Journals of early hunters and explorers (pretty much the same thing) of North America, especially the eastern part, are filled with accounts of bagging black bears. That the deeds were done with relatively small bore, underpowered round ball rifles proves that Ursus Americanus can be collected with rifles only marginally suited for whitetail deer.
Early Season Tactics
Unfortunately, these early writers were somewhat like some outdoor scribes of today who seldom publish any accounts of missed, wounded, or lost game.
Things are a bit tougher in most respects today. The fellow who buys a bear license jolly well wants to fill that tag as cleanly and simply as possible. Archery hunters labor under a self-inflicted handicap, but let me assert right now that I would rather have a good compound bow and top quality broadhead than a .40 caliber charcoal burner of 1800 vintage. Bears, even modest sized black bears which are the staple of today's bruin hunters, can provide enough thrills under the best conditions.
The general opinion concerning calibers suitable for taking black bear has long been made out as a simple affair. In the text of numerous shooting volumes you will find something like, "The .30-30 Winchester is adequate for deer sized game and black bear." While the venerable .30-30 has sent a vast number of bears of all persuasions off to the Great Beyond, it certainly would not be my first choice. That is especially true considering the number of better options around.
Backtracking for a second, let us take a quick look at why any old "deer rifle" might come up on the short end against a decent sized bear. In my neck of the woods, it takes a big whitetail to weigh in at 200 pounds. At the same time, I have shot only one black bear that weighed in at that mark or below and that was a camp pest in Canada several years ago. When you consider that one of these critters weighing better than 400 pounds is fairly common, you can see that the bear is the winner in the weight category. Very few ever look as if they are graduates of a Jenny Craig course, either.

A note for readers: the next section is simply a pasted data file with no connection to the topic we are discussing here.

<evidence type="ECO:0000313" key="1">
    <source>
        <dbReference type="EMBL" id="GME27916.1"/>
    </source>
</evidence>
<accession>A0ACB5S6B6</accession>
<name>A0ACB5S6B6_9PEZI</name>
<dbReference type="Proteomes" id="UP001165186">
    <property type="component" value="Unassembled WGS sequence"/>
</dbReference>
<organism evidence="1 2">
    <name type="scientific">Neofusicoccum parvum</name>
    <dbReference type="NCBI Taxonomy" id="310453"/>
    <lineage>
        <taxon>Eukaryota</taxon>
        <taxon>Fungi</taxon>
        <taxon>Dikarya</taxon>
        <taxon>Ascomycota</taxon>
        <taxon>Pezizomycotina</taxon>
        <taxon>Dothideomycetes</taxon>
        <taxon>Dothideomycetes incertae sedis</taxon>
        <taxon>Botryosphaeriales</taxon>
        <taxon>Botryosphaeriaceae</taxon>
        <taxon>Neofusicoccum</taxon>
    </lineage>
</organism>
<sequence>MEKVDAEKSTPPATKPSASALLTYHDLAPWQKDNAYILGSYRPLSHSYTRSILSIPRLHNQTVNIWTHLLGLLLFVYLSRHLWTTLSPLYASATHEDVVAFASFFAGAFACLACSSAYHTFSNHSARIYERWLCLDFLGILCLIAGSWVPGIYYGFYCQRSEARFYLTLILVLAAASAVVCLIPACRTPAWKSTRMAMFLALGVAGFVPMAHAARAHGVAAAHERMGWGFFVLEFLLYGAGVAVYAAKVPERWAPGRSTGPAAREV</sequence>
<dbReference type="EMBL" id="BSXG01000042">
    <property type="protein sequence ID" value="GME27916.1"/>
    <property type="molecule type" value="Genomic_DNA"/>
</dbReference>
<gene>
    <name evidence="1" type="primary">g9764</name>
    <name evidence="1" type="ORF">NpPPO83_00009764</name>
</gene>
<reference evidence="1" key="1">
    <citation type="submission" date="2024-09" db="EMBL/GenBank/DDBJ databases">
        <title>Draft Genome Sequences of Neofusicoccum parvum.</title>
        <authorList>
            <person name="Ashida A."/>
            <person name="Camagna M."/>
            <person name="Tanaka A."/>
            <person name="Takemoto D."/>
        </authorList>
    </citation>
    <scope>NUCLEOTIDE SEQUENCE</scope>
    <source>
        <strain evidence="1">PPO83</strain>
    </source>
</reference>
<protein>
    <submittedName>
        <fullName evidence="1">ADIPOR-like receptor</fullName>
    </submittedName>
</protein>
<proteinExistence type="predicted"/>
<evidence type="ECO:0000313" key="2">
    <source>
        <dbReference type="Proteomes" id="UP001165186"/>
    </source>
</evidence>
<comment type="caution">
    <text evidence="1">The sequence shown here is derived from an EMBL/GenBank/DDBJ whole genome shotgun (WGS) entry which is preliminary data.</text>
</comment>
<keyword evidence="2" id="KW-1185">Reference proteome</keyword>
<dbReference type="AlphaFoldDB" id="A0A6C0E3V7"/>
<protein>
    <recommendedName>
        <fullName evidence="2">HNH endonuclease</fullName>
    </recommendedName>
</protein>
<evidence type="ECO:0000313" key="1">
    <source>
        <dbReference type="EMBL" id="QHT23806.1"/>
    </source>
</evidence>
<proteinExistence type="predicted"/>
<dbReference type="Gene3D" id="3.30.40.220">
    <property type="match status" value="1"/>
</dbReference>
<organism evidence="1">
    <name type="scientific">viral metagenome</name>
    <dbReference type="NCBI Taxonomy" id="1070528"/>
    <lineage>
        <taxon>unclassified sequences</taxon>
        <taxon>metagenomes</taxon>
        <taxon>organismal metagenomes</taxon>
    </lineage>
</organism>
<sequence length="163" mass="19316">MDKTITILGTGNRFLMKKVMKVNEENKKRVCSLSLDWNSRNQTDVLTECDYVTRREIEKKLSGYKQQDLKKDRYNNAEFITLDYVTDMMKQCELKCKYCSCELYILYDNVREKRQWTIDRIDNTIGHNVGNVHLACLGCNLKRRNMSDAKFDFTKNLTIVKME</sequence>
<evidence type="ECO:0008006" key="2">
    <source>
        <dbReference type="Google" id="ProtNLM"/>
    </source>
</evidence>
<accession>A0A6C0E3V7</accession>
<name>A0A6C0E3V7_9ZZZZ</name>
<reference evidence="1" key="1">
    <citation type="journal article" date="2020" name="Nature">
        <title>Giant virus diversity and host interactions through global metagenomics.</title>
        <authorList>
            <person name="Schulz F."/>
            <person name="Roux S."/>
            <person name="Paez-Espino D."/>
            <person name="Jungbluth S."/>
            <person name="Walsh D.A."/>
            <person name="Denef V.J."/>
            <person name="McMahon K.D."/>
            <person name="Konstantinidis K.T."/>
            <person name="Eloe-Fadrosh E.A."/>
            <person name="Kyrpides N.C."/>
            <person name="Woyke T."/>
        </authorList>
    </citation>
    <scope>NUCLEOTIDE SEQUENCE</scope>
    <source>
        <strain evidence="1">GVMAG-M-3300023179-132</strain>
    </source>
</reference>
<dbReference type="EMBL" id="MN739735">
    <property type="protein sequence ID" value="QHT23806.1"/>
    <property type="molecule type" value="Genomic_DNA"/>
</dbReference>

Next is body composition. Deer are lightly boned and as a rule carry minimal amounts of extra fat around the vital organs. Bears tend to pack a lot of lard, especially during the fall prior to hibernation. Spring bears are substantially more lean, but you still have to poke through a lot of tissue and body mass on occasion.
A very good friend, let's call him Bill, was with me on an Idaho combination hunt and had taken a nice 6-point bull elk the first day with a 7mm magnum. He then switched to a .270 Winchester with 130-grain bullets for a crack at mule deer and quite naturally all but ran over a nice bear feeding on huckleberries on the slope above camp. Bill is an excellent shot, and he stuck his bullet just back of the bear's ribs on a direct line with the off-side shoulder. After two hours of painstaking tracking, we found where the animal had dropped off a steep rock face that we were unable to negotiate. Fat had plugged the entry wound so that the blood trail vanished, and penetration had been insufficient to produce a mortal wound. A larger entry hole, especially combined with broken bones and an exit wound would have put a different end on the story. I suspect that the bear survived.